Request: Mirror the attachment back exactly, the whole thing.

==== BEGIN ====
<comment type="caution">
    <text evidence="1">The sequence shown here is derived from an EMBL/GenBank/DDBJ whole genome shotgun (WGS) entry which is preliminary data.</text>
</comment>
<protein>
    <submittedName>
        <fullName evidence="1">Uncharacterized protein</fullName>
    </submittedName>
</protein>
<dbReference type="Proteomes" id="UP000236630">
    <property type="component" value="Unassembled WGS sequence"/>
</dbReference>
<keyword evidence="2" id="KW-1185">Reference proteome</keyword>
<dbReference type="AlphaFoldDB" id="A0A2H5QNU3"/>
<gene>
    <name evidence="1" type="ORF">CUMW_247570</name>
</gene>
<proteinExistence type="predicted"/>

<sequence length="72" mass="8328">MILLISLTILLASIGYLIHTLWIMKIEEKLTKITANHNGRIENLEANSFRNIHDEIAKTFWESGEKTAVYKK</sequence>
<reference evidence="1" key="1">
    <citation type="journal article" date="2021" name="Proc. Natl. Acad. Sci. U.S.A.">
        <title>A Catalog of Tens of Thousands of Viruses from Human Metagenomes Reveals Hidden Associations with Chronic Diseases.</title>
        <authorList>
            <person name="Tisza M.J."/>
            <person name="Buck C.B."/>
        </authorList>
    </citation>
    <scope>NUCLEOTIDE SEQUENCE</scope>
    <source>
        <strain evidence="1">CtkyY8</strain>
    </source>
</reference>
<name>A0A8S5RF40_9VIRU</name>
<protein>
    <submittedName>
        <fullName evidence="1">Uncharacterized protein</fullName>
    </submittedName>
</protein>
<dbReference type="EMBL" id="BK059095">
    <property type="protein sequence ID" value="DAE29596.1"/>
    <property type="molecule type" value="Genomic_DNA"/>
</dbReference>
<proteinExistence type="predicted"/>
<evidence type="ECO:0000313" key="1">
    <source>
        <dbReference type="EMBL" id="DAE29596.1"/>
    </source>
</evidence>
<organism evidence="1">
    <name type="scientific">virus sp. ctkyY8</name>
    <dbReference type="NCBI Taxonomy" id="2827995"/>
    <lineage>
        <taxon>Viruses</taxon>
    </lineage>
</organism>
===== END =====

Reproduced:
<comment type="caution">
    <text evidence="1">The sequence shown here is derived from an EMBL/GenBank/DDBJ whole genome shotgun (WGS) entry which is preliminary data.</text>
</comment>
<protein>
    <submittedName>
        <fullName evidence="1">Uncharacterized protein</fullName>
    </submittedName>
</protein>
<dbReference type="Proteomes" id="UP000236630">
    <property type="component" value="Unassembled WGS sequence"/>
</dbReference>
<keyword evidence="2" id="KW-1185">Reference proteome</keyword>
<dbReference type="AlphaFoldDB" id="A0A2H5QNU3"/>
<gene>
    <name evidence="1" type="ORF">CUMW_247570</name>
</gene>
<proteinExistence type="predicted"/>

<sequence length="72" mass="8328">MILLISLTILLASIGYLIHTLWIMKIEEKLTKITANHNGRIENLEANSFRNIHDEIAKTFWESGEKTAVYKK</sequence>
<reference evidence="1" key="1">
    <citation type="journal article" date="2021" name="Proc. Natl. Acad. Sci. U.S.A.">
        <title>A Catalog of Tens of Thousands of Viruses from Human Metagenomes Reveals Hidden Associations with Chronic Diseases.</title>
        <authorList>
            <person name="Tisza M.J."/>
            <person name="Buck C.B."/>
        </authorList>
    </citation>
    <scope>NUCLEOTIDE SEQUENCE</scope>
    <source>
        <strain evidence="1">CtkyY8</strain>
    </source>
</reference>
<name>A0A8S5RF40_9VIRU</name>
<protein>
    <submittedName>
        <fullName evidence="1">Uncharacterized protein</fullName>
    </submittedName>
</protein>
<dbReference type="EMBL" id="BK059095">
    <property type="protein sequence ID" value="DAE29596.1"/>
    <property type="molecule type" value="Genomic_DNA"/>
</dbReference>
<proteinExistence type="predicted"/>
<evidence type="ECO:0000313" key="1">
    <source>
        <dbReference type="EMBL" id="DAE29596.1"/>
    </source>
</evidence>
<organism evidence="1">
    <name type="scientific">virus sp. ctkyY8</name>
    <dbReference type="NCBI Taxonomy" id="2827995"/>
    <lineage>
        <taxon>Viruses</taxon>
    </lineage>
</organism>